Less than two weeks after the Departments of Homeland Security (DHS) and Labor (DOL) officially made 20,000 additional H-2B low-skilled work visas available for the first half of the fiscal year (FY), a bipartisan group of senators is already calling for further increases. In a letter to DHS Secretary Alejandro Mayorkas and DOL Secretary Martin Walsh, the 34 senators — 17 Republicans and 17 Democrats — are calling for the maximum possible increase of H-2Bs, which would nearly double the statutory cap.
Under the Immigration and Nationality Act, Congress allows for 66,000 non-agricultural, seasonal foreign workers per fiscal year, with 33,000 available for the first half (October 1 to March 31) and 33,000 plus any unused first-half slots available for the second half (April 1-September 30). However, since FY 2017 Congress has delegated authority to the DHS secretary, in consultation with the DOL secretary, to exceed the H-2B cap, up to 64,716 additional visas. The maximum number reflects the highest number of “returning workers” (those who held H-2B within any of the previous three fiscal years) who entered the country in a fiscal year where Congress exempted such foreign workers from the cap.
Unfortunately, during the Trump administration each DHS secretary claimed to not want this authority but acted on it anyway, resulting in H-2B increases of 15,000 (FY 2017); 15,000 (FY 2018); 30,000 (FY 2019); and 35,000 (FY 2020, though scrapped before implementation because of Covid-19). The Biden administration continued the trend in FY 2021, increasing the H-2B cap by 22,000 as some Covid travel restrictions were lifted.
In each of these examples, the supplemental authority delegated by Congress was contained in omnibus spending bills that funded the government for the remainder of these respective fiscal years. Also, in each instance, the additional foreign workers were made available to employers who requested start dates no earlier than April 1, the first day of the second half of the fiscal year. By comparison, the recent 20,000 H-2B increase was made available to first-half employers, meaning those with a start date no later than March 31. And, unlike the previous examples, this supplemental authority was contained in a short-term funding bill, known as a continuing resolution. I have separately written about how this structure’s legal justification is flimsy, at best, given the temporary nature of the funding bill and the potential for a government shutdown.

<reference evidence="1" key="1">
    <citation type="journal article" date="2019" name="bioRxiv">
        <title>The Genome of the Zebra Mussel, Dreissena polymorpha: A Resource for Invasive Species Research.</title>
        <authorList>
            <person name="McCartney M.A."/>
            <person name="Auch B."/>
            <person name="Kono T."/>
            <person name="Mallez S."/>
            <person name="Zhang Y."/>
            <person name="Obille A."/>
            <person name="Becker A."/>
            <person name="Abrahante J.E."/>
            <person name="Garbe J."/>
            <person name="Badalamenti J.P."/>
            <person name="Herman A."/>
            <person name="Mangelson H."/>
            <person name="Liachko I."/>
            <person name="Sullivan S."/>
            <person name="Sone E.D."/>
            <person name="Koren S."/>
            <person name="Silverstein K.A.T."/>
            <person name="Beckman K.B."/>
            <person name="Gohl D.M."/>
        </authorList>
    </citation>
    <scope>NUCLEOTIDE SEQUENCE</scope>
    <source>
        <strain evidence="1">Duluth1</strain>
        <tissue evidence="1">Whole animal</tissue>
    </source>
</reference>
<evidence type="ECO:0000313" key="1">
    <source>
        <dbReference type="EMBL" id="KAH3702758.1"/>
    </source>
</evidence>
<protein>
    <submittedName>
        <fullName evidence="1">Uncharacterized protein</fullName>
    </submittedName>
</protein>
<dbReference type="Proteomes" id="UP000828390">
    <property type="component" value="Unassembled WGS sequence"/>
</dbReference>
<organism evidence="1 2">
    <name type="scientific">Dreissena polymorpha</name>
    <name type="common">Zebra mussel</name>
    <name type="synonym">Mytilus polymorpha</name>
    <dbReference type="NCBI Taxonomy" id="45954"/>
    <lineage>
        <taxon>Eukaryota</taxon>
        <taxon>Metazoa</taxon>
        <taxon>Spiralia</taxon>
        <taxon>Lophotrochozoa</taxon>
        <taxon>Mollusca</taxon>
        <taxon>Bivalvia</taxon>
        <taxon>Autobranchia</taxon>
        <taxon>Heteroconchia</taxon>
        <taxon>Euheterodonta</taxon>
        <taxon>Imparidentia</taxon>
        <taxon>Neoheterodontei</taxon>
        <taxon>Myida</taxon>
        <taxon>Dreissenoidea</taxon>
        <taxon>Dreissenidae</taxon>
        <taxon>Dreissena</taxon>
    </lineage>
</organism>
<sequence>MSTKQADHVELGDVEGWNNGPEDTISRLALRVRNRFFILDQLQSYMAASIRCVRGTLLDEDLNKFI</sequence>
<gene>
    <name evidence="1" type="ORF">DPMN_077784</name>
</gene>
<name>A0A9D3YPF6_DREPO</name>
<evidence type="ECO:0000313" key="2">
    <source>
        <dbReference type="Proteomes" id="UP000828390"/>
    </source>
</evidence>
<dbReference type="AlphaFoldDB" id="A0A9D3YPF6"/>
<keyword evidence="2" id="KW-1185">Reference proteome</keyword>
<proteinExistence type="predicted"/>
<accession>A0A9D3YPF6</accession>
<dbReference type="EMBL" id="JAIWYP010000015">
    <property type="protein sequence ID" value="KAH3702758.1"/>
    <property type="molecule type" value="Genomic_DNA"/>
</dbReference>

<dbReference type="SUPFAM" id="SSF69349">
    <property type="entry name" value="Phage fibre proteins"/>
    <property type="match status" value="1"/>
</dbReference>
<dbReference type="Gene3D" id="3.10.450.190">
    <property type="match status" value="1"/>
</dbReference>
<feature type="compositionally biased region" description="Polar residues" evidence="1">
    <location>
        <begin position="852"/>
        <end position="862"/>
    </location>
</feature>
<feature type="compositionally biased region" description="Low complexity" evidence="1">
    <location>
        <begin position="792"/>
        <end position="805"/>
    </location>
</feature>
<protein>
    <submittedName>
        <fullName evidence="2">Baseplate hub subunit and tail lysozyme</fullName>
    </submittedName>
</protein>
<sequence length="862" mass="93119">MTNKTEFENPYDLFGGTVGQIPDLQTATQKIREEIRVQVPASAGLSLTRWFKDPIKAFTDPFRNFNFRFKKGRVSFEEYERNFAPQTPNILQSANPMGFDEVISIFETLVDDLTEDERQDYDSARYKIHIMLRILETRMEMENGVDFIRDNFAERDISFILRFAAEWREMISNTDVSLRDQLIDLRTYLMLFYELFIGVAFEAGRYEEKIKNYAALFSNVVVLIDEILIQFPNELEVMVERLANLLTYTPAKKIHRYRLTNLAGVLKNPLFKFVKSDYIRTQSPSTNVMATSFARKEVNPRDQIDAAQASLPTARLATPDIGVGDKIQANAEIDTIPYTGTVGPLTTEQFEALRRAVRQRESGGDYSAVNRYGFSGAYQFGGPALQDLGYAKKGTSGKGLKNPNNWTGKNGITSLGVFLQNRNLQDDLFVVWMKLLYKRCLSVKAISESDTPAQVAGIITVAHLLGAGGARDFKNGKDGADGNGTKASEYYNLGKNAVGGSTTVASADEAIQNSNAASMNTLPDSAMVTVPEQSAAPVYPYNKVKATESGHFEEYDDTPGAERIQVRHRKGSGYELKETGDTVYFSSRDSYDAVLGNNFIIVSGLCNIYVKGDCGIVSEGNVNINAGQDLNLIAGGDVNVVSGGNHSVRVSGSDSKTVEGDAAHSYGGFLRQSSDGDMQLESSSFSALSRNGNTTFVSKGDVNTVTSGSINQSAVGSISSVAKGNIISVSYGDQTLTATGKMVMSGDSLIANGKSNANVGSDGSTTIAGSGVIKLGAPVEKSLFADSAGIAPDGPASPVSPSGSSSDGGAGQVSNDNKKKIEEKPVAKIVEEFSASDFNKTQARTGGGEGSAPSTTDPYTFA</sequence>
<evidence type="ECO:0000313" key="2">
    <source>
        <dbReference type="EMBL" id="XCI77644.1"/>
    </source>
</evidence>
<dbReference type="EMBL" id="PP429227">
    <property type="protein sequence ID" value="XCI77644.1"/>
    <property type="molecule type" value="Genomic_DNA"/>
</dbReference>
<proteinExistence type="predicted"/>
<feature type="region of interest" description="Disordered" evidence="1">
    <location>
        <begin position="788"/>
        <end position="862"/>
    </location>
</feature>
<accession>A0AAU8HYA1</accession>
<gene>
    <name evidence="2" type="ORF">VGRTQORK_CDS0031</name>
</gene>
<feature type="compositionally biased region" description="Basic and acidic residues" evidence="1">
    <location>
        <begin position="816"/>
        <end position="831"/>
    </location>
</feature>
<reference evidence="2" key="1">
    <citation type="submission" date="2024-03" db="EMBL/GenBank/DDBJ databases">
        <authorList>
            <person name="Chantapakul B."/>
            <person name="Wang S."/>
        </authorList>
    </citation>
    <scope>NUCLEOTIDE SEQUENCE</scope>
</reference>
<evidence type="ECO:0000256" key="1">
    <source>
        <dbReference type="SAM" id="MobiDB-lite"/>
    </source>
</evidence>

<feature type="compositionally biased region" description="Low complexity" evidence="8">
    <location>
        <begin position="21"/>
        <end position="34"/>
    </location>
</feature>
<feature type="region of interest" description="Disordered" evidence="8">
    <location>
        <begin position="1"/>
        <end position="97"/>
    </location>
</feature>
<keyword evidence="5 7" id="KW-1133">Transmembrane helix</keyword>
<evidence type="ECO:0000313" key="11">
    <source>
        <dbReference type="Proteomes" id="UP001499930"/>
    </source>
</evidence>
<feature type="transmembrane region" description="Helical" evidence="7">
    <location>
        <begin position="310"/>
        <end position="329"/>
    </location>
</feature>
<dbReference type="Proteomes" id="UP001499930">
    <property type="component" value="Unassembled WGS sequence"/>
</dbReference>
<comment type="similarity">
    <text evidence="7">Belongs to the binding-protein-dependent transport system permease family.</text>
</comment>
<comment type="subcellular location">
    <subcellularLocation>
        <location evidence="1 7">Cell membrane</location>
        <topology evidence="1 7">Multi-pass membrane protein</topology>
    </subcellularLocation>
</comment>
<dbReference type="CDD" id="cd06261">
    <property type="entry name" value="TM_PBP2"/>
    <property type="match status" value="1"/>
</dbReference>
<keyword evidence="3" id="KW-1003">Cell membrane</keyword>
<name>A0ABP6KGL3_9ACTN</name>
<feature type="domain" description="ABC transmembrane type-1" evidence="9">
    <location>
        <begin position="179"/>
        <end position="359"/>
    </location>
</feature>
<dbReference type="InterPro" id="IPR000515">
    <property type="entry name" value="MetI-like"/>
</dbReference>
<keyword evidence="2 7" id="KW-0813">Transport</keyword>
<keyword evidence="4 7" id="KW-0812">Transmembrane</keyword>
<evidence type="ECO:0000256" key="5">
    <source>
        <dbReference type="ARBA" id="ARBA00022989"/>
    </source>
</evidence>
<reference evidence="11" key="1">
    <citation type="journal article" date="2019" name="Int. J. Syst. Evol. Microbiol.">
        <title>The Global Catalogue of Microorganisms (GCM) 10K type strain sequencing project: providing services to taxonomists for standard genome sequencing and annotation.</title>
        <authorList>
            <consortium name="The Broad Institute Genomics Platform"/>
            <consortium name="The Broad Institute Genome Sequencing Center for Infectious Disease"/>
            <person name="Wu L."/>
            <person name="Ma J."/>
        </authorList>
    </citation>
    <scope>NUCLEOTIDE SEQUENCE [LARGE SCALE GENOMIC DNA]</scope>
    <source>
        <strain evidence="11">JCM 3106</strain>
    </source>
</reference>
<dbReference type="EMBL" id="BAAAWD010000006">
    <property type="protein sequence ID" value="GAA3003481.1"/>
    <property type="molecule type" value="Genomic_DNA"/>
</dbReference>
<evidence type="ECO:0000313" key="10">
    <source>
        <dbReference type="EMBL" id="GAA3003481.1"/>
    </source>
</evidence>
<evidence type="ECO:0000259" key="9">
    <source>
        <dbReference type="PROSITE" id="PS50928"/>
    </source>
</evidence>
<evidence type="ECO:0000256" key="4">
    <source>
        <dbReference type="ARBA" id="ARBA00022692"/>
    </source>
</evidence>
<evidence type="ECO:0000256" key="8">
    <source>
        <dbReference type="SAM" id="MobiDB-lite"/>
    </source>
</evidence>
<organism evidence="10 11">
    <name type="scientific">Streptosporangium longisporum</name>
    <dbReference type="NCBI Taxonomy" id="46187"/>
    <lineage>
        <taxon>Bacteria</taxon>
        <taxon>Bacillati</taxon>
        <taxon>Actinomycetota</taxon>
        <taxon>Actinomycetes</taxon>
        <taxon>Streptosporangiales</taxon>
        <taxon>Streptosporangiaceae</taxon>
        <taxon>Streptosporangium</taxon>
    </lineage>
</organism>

There are a couple of remarkable aspects to the senators’ letter. First, the senators are calling for an additional 44,716 H-2Bs to be made available despite the 20,000 supplemental cap not yet being filled. The remaining availability of H-2B visas directly undermines the senators’ claim that there persist “seasonal labor shortages caused by the inadequate H-2B visa cap”. Similarly, the statement that “Without meaningful H-2B cap relief, many seasonal businesses will be forced to scale back operations, cancel or default on contracts, lay off full-time U.S. workers and, in some cases, close operations completely,” is completely without merit. If these alarmist claims sound familiar, it is because the Wall Street Journal editorial board parroted the same myth that there are “jobs Americans won’t do”.
Additionally, the senators’ plea for the executive branch to act again is an abdication of their responsibilities as legislators. By calling for the maximum possible increase, it appears that this bipartisan group of senators has determined that the “right” H-2B cap is roughly 131,000 foreign workers per fiscal year. Although the two-page letter lacks any analysis as to how the senators’ reached this conclusion, it would only take a very simple piece of legislation to amend the INA to raise the cap from 66,000 to 131,000. With 17 Republicans signing onto the letter, there appears to be sufficient support to overcome the Senate filibuster and get this legislation to President Biden’s desk. If lawmakers are willing to put their names on letters, they should be willing to draft (or cosponsor) legislation that takes ownership of the policy change they’re advocating.